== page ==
After the Great War, Weimar Germany abandoned censorship allowing unprecedented freedom for artistic expression at a time when a new openness sprang across parts of Europe with, as playwright Claudio Macor says in his notes, love between men briefly being openly acceptable in Moscow and St Petersburg. Yet, even as the cabaret began in Berlin, Paragraph 175 of the German Criminal Code still made homosexuality illegal and contributed to the loss and wreckage of so many innocent lives. Shockingly it wasn't repealed until 1994 (after decades of amendments) which shows, if nothing else, how incredibly advanced the film was and also how brave.

 Jeremy Booth. All photos by Andreas Lambis
This is a remarkable film and one that survives only in partial form: that it exist at all given what was to come is all the more extraordinary… which is precisely where Mr Macor comes in with this passionate and smartly constructed play about the making of and sentiment behind Anders als die Andern.

The play is dedicated to Dr Magnus Hirschfield and pays due respect to this extraordinary figure who is so well played by Jeremy Booth who presents him as both wise and driven. Hirschfield was particularly affected by the suicide of a young soldier he was treating in 1896, here represented by a figure called Klaus (Simon Stallard), who cannot reconcile his desires with the pressure from society, carrying a shame of "that which nearly strangled my heart". Klaus and the Doctor are almost lovers and the death drives the Doctor to fund a film to help prevent further needless selbstmord.

There’s so much detail in the play and yet Macor’s script – and Jenny Eastop’s pacey and precise direction - moves the narrative forward with rounded characters all reflecting the legends of the remarkable film makers. Richard Oswald (Christopher Sherwood) is determined to make an entertainment as well as education – as a confrontation with Hirschfield makes clear - and there’s so much respect in the play for his achievement.

Christopher Sherwood
The play also delights in introducing the stars who silent film watchers will feel they know well yet these were formative times for the three future stars of film and they were only just starting the transition from the stage.

The notorious Anita Berber (Beth Eyre), who perfected the cross-dressed style while Marlene was still at school and wrote a book, Dances of Vice, Horror, & Ecstasy, is addicted to cocaine and Conrad Veidt (Jordan Alexander). Unfortunately for her, Connie is married and can no longer play away… Jordan has the toughest gig in playing Veidt – he has the looks but is surely way too healthy! He does very well in replicating Veidt’s crucial scene in the film, which I won’t detail… you must see it! Benjamin Garrison’s Reinhold Shunzel is suitably outrageous, dragged up and drugged up, tempting Anita with a cocktail of chloroform and ether mixed in a bowl with rose petals… do not try this at home kids! These are all people you would love to party with and I doubt they’re lilies gilded in even the slightest way!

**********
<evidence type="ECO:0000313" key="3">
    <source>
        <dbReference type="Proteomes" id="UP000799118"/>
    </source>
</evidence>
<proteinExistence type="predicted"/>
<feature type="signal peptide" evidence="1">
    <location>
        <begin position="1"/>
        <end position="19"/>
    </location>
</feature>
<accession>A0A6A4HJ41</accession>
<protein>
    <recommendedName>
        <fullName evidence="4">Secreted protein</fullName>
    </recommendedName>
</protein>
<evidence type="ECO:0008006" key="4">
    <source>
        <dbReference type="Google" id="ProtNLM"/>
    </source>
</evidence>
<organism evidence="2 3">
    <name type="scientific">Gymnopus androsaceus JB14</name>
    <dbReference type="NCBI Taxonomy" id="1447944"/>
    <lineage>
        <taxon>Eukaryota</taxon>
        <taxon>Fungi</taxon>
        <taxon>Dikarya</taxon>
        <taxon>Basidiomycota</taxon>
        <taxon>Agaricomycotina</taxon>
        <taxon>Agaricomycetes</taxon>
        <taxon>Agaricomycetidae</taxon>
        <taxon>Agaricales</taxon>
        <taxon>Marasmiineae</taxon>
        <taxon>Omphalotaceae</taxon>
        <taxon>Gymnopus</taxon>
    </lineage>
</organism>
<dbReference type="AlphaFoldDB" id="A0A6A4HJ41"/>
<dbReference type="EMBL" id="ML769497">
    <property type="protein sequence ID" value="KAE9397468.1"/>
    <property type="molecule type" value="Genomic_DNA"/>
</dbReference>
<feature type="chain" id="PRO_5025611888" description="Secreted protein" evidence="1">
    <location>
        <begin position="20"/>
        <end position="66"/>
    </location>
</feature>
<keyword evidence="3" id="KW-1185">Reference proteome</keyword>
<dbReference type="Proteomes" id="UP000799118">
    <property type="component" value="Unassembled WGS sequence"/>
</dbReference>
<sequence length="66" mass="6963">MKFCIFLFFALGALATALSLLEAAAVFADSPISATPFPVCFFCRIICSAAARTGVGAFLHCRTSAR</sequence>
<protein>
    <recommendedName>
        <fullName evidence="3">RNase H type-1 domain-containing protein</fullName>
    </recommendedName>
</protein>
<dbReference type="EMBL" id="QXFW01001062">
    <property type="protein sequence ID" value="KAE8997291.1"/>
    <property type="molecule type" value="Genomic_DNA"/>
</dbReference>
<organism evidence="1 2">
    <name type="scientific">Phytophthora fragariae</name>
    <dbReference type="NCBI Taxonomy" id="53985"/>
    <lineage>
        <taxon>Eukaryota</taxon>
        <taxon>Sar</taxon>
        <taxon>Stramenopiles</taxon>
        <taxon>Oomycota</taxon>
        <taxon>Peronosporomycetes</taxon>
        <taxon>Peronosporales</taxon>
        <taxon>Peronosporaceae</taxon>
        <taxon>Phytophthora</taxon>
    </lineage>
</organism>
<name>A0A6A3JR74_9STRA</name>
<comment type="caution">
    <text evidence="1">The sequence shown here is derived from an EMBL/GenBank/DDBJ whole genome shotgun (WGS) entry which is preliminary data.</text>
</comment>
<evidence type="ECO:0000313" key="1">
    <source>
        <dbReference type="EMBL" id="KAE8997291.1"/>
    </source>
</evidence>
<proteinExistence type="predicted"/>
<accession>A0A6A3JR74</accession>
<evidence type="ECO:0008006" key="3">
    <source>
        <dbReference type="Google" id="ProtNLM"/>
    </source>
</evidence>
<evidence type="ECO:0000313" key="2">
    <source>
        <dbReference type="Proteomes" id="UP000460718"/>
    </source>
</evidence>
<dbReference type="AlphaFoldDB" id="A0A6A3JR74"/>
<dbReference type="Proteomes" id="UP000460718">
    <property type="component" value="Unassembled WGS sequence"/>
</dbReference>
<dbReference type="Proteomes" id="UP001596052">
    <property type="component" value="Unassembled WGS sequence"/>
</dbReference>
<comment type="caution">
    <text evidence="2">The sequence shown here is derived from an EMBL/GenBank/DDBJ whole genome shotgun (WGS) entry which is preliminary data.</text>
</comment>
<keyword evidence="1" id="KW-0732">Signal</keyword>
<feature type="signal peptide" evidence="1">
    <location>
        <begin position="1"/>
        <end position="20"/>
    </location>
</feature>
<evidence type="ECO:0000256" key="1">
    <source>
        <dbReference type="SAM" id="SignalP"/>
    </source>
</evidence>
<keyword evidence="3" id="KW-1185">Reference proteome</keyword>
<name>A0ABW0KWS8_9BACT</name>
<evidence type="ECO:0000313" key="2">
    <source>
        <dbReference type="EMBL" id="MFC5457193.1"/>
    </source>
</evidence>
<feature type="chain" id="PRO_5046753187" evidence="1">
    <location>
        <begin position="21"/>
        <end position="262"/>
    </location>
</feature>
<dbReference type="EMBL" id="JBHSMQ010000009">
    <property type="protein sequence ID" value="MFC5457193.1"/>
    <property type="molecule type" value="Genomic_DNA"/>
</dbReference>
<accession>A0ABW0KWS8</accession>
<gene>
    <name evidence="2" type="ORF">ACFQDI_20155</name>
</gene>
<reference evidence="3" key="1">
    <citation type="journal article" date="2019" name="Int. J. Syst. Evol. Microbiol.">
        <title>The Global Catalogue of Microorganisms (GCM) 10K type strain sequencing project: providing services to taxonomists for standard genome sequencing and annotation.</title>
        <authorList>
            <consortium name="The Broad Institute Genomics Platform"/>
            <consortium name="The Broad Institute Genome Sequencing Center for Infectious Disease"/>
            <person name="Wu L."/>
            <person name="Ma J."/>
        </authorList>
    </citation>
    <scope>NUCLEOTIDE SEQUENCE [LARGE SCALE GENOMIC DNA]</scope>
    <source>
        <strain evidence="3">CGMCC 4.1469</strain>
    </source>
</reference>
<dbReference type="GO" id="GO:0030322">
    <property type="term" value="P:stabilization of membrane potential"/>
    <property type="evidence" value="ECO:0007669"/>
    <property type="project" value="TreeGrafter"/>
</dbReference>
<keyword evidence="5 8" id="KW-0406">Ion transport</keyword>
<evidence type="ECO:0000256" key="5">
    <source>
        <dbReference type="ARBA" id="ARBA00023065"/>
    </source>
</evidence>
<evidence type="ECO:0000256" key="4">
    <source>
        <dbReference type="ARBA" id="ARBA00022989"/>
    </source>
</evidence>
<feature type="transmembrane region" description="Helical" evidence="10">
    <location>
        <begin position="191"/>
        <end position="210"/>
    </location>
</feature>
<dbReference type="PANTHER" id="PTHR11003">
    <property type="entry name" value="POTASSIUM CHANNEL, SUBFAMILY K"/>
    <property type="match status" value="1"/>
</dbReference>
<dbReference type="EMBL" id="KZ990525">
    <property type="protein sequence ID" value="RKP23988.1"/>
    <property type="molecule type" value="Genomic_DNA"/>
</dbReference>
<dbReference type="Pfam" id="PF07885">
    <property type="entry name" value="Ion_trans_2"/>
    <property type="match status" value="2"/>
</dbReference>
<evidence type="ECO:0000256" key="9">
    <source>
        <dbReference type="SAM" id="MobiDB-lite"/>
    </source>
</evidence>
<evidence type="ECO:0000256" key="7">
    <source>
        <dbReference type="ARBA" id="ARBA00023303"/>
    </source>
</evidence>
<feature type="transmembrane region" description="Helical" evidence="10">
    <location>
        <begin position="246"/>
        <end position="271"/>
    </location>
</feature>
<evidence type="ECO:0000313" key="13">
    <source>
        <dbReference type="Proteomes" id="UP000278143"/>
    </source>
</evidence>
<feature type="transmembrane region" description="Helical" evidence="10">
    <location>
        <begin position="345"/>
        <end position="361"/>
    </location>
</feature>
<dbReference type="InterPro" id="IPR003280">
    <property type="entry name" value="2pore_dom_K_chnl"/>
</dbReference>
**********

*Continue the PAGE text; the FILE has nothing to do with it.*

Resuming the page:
Beth Eyre *is* Anita Berber
Kurt Giese (Simon Stallard) is a version of original star Kurt Sivers who played the young violinist who takes up lessons with Veidt’s character before the two fall in love. In the play Kurt falls for the Doctor and is an extension of his true passion that ultimately has to be denied: does he love the character played by Kurt of the actor himself and does the actor love the writer or the man?

Dr Hirschfield is able to place his responsibilities to educate above his own happiness subjugating his desires in service to the greater good and whilst the play diverges from the actuality as it progresses, it does so in the cause of illuminating the central themes. The Doctor is almost possessed with modern sensibilities but that’s all the better to counterpoint the sexual crisis of the time and, for much of recent history.

Benjamin Garrison
Hirschfeld played himself in the film as he tried to explain sexuality as natural and no reason for approbation: “… he is not to blame for his orientation. It is not wrong, nor should it be a crime…” Unfortunately, after a year of screenings Europe-wide, censorship was re-introduced and things were only to get harder as Germany drifted towards tragedy; first the books and films were burned and people were to follow.

Macor’s play works, much as the film, by informing and entertaining; as with his earlier biography of William Haines he is adept at bringing characters to life and very strong on the romance and steadfast friendships which enable truth to survive in the face of oppressive ignorance. As Hirschfeld said: “You have to keep living; live to change the prejudices... …restore the honour of this man… and all those who came before him, and all those to come after him. Justice through knowledge!”

Different from the Others plays at the White Bear until 16th November and I would heartily recommend it to all, you don't need to know the film to understand the eternal truths on show: get those tickets while they’re hot.

IThankYou Theatre rating: **** An astonishing story told with fierce sincerity and economy with a super cast who succeed in convincing as film stars and as elements of the most human of stories.. Go see it and wonder how brave this film was in 1919 and, indeed, why its story remains so vital a century later.

All photos by Andreas Lambis